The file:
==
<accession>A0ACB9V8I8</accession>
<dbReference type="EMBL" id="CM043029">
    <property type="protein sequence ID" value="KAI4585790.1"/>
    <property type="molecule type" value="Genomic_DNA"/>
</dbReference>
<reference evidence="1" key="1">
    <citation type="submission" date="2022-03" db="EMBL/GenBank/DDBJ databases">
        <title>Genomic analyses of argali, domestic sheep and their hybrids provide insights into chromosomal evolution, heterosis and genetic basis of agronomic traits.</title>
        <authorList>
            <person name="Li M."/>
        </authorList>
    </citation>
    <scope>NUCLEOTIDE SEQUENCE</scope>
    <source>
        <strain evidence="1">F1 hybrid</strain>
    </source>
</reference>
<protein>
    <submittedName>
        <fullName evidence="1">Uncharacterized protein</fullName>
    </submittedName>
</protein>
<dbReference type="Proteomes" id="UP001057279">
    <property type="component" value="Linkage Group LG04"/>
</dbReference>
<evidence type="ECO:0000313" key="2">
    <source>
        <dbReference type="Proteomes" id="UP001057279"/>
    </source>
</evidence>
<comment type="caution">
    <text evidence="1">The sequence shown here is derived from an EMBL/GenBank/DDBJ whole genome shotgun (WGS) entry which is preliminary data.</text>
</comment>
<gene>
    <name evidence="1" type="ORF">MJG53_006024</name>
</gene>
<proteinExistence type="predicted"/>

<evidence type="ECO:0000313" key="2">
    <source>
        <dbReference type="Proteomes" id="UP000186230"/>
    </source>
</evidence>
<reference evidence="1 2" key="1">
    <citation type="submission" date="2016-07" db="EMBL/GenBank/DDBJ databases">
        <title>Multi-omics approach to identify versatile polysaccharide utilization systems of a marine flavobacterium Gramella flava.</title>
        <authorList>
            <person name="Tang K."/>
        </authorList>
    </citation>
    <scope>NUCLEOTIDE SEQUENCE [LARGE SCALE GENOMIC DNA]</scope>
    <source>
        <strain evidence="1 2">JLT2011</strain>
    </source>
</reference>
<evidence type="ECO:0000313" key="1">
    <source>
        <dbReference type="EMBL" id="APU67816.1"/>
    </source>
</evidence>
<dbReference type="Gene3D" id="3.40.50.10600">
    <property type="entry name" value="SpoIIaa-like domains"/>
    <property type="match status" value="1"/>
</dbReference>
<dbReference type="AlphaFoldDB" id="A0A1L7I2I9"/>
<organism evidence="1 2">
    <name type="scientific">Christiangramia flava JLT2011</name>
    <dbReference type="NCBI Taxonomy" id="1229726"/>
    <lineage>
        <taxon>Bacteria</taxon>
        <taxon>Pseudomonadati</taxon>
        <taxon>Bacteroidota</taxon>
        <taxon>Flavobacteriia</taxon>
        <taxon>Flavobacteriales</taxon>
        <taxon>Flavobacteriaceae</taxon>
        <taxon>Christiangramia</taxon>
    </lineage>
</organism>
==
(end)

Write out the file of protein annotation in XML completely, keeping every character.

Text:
<accession>A0ACB9V8I8</accession>
<dbReference type="EMBL" id="CM043029">
    <property type="protein sequence ID" value="KAI4585790.1"/>
    <property type="molecule type" value="Genomic_DNA"/>
</dbReference>
<reference evidence="1" key="1">
    <citation type="submission" date="2022-03" db="EMBL/GenBank/DDBJ databases">
        <title>Genomic analyses of argali, domestic sheep and their hybrids provide insights into chromosomal evolution, heterosis and genetic basis of agronomic traits.</title>
        <authorList>
            <person name="Li M."/>
        </authorList>
    </citation>
    <scope>NUCLEOTIDE SEQUENCE</scope>
    <source>
        <strain evidence="1">F1 hybrid</strain>
    </source>
</reference>
<protein>
    <submittedName>
        <fullName evidence="1">Uncharacterized protein</fullName>
    </submittedName>
</protein>
<dbReference type="Proteomes" id="UP001057279">
    <property type="component" value="Linkage Group LG04"/>
</dbReference>
<evidence type="ECO:0000313" key="2">
    <source>
        <dbReference type="Proteomes" id="UP001057279"/>
    </source>
</evidence>
<comment type="caution">
    <text evidence="1">The sequence shown here is derived from an EMBL/GenBank/DDBJ whole genome shotgun (WGS) entry which is preliminary data.</text>
</comment>
<gene>
    <name evidence="1" type="ORF">MJG53_006024</name>
</gene>
<proteinExistence type="predicted"/>

<evidence type="ECO:0000313" key="2">
    <source>
        <dbReference type="Proteomes" id="UP000186230"/>
    </source>
</evidence>
<reference evidence="1 2" key="1">
    <citation type="submission" date="2016-07" db="EMBL/GenBank/DDBJ databases">
        <title>Multi-omics approach to identify versatile polysaccharide utilization systems of a marine flavobacterium Gramella flava.</title>
        <authorList>
            <person name="Tang K."/>
        </authorList>
    </citation>
    <scope>NUCLEOTIDE SEQUENCE [LARGE SCALE GENOMIC DNA]</scope>
    <source>
        <strain evidence="1 2">JLT2011</strain>
    </source>
</reference>
<evidence type="ECO:0000313" key="1">
    <source>
        <dbReference type="EMBL" id="APU67816.1"/>
    </source>
</evidence>
<dbReference type="Gene3D" id="3.40.50.10600">
    <property type="entry name" value="SpoIIaa-like domains"/>
    <property type="match status" value="1"/>
</dbReference>
<dbReference type="AlphaFoldDB" id="A0A1L7I2I9"/>
<organism evidence="1 2">
    <name type="scientific">Christiangramia flava JLT2011</name>
    <dbReference type="NCBI Taxonomy" id="1229726"/>
    <lineage>
        <taxon>Bacteria</taxon>
        <taxon>Pseudomonadati</taxon>
        <taxon>Bacteroidota</taxon>
        <taxon>Flavobacteriia</taxon>
        <taxon>Flavobacteriales</taxon>
        <taxon>Flavobacteriaceae</taxon>
        <taxon>Christiangramia</taxon>
    </lineage>
</organism>